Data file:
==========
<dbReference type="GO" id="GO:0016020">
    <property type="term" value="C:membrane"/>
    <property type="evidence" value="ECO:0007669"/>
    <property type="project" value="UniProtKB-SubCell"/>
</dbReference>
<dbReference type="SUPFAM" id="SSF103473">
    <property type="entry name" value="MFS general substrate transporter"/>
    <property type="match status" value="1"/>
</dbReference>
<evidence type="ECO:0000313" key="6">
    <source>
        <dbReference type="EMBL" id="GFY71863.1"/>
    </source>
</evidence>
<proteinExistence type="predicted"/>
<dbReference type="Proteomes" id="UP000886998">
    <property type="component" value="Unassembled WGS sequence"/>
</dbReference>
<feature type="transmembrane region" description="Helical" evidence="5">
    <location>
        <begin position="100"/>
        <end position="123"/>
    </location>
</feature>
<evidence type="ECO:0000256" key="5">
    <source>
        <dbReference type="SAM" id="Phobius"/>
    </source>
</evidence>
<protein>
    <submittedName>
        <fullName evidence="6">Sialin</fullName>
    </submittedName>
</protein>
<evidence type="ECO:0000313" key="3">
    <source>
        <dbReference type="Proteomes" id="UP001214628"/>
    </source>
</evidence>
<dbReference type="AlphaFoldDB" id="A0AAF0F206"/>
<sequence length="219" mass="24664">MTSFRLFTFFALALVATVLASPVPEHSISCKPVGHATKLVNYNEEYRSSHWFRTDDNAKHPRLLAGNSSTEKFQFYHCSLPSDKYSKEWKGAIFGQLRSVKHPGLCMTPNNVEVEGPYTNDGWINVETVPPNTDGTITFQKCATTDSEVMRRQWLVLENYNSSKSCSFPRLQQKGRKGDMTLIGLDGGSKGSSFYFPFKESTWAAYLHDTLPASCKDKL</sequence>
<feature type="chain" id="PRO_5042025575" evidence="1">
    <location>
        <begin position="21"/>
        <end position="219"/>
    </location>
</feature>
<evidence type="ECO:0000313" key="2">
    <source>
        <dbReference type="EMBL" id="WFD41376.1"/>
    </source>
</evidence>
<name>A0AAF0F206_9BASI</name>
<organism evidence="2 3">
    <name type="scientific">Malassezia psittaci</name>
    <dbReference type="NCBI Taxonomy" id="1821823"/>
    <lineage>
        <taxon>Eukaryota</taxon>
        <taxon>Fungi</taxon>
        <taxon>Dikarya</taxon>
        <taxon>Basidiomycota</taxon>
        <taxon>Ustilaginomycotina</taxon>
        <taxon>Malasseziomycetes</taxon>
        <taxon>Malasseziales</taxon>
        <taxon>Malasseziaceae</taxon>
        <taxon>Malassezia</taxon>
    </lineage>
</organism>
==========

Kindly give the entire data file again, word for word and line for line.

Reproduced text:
<dbReference type="GO" id="GO:0016020">
    <property type="term" value="C:membrane"/>
    <property type="evidence" value="ECO:0007669"/>
    <property type="project" value="UniProtKB-SubCell"/>
</dbReference>
<dbReference type="SUPFAM" id="SSF103473">
    <property type="entry name" value="MFS general substrate transporter"/>
    <property type="match status" value="1"/>
</dbReference>
<evidence type="ECO:0000313" key="6">
    <source>
        <dbReference type="EMBL" id="GFY71863.1"/>
    </source>
</evidence>
<proteinExistence type="predicted"/>
<dbReference type="Proteomes" id="UP000886998">
    <property type="component" value="Unassembled WGS sequence"/>
</dbReference>
<feature type="transmembrane region" description="Helical" evidence="5">
    <location>
        <begin position="100"/>
        <end position="123"/>
    </location>
</feature>
<evidence type="ECO:0000256" key="5">
    <source>
        <dbReference type="SAM" id="Phobius"/>
    </source>
</evidence>
<protein>
    <submittedName>
        <fullName evidence="6">Sialin</fullName>
    </submittedName>
</protein>
<evidence type="ECO:0000313" key="3">
    <source>
        <dbReference type="Proteomes" id="UP001214628"/>
    </source>
</evidence>
<dbReference type="AlphaFoldDB" id="A0AAF0F206"/>
<sequence length="219" mass="24664">MTSFRLFTFFALALVATVLASPVPEHSISCKPVGHATKLVNYNEEYRSSHWFRTDDNAKHPRLLAGNSSTEKFQFYHCSLPSDKYSKEWKGAIFGQLRSVKHPGLCMTPNNVEVEGPYTNDGWINVETVPPNTDGTITFQKCATTDSEVMRRQWLVLENYNSSKSCSFPRLQQKGRKGDMTLIGLDGGSKGSSFYFPFKESTWAAYLHDTLPASCKDKL</sequence>
<feature type="chain" id="PRO_5042025575" evidence="1">
    <location>
        <begin position="21"/>
        <end position="219"/>
    </location>
</feature>
<evidence type="ECO:0000313" key="2">
    <source>
        <dbReference type="EMBL" id="WFD41376.1"/>
    </source>
</evidence>
<name>A0AAF0F206_9BASI</name>
<organism evidence="2 3">
    <name type="scientific">Malassezia psittaci</name>
    <dbReference type="NCBI Taxonomy" id="1821823"/>
    <lineage>
        <taxon>Eukaryota</taxon>
        <taxon>Fungi</taxon>
        <taxon>Dikarya</taxon>
        <taxon>Basidiomycota</taxon>
        <taxon>Ustilaginomycotina</taxon>
        <taxon>Malasseziomycetes</taxon>
        <taxon>Malasseziales</taxon>
        <taxon>Malasseziaceae</taxon>
        <taxon>Malassezia</taxon>
    </lineage>
</organism>